Saturday, April 11, 2009

Relics- Fresh Rides...AMC's Javelin & AMX

With this beautiful Spring weather... it's time for Atlantans (and people everywhere!) to start rollin' out their fresh whips. And, as kid who grew up in a muscle car loving family, this time of year gets me a bit giddy and excited! I fondly recall the times when the snow was finally gone, there were buds on the trees, the tunes on the radio subtly switched over to that summer jam vibe, trips to the store were made for grillables, and people could finally cruise main street in the ill cars they kept hidden in garages through the snowy/salty season. No joke, I used to cruise main street with my friends for fun and hang out in the DC Xpress parking lot- but lucky for me, sometimes I got to do this in a very ill ride.

My dad had many cars that many people would kill to own these days...a 68 Chevy Camaro, a 70 Dodge Charger RT (in plum crazy purple I might add), a 70 Duster etc etc...but this was all before my existence. What really stuck with me, and with my whole family really, were two cars made by a somewhat forgotten, underdog car manufacturer: AMC, the American Motor Company- often considered the last independent car manufacturer in America. So in this time of fucked up auto manufacturer bail outs, ugly ass plastic scions, global warming and oil war bullshittery- lets just take a moment to sigh, wish it away, and remember a time when a 16 year old could afford to buy a Big Bad Green AMX, smoke a cig, and drag race without a care in the world...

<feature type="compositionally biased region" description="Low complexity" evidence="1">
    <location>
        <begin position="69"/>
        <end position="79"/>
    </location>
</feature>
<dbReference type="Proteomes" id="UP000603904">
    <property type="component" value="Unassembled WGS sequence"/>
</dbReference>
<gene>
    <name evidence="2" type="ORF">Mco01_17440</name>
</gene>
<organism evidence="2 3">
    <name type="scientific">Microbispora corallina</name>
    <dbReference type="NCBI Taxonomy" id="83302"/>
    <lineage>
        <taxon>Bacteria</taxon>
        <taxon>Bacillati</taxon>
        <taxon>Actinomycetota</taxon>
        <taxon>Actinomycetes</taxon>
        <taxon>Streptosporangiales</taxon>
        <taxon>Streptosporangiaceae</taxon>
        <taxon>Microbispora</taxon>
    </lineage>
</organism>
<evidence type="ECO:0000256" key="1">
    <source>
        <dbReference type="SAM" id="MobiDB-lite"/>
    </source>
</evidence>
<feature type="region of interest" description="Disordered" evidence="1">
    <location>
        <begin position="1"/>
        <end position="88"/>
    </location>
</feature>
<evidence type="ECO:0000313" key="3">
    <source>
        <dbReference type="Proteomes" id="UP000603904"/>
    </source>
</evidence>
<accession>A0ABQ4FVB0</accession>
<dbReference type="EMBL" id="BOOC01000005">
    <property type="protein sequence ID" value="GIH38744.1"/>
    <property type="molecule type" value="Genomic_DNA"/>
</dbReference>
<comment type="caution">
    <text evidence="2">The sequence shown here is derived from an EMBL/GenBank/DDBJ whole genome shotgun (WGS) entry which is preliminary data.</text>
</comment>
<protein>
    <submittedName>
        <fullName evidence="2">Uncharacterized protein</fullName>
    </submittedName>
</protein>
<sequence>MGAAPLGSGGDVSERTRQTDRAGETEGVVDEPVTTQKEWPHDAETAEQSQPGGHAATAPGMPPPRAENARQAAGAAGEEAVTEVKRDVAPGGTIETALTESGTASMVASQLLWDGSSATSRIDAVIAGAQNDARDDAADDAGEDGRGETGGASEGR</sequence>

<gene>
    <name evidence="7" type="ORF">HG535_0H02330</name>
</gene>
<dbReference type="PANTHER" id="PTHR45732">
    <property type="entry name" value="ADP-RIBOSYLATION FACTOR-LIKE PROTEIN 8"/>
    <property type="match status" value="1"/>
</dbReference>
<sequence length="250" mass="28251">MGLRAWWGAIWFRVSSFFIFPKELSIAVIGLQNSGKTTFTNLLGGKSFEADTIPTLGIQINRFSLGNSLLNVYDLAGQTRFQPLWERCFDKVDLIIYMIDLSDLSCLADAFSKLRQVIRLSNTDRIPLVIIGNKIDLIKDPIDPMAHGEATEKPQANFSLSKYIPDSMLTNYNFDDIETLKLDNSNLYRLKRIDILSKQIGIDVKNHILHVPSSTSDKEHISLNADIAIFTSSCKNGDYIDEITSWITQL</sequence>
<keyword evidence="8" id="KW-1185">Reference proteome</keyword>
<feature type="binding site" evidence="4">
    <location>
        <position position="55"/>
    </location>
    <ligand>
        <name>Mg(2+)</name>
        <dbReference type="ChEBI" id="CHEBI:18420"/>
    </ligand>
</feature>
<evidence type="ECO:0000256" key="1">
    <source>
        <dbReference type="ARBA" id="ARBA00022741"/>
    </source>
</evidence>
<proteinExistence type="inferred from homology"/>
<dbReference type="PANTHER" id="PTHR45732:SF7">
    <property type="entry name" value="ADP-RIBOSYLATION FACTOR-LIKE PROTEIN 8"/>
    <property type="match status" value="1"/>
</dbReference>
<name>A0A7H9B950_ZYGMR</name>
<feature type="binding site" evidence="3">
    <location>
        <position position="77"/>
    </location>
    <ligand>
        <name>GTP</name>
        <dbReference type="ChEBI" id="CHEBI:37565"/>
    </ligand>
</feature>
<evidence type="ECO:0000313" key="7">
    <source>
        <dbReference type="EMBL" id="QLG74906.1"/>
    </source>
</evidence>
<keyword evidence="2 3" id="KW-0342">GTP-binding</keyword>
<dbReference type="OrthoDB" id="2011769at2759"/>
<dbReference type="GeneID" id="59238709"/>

The story starts like this...in 1954 AMC formed from a merger of Hudson Motors and Nash-Kelvinator. The deal was the largest corporate merger up to that point- worth $197,793,366. The goal with this merger was to cover all segments of the market, dominate through their size, and be able to share manufacturing and engineering under one big umbrella. Hudson, the weaker point of the merger, closed down its Detroit plant which allowed for plant consolidation in none other than Kenosha, Wisconsin!





















In the beginning, AMC carried over some of the Hudson models, keeping the Wasp and the Hornet in production, later introducing the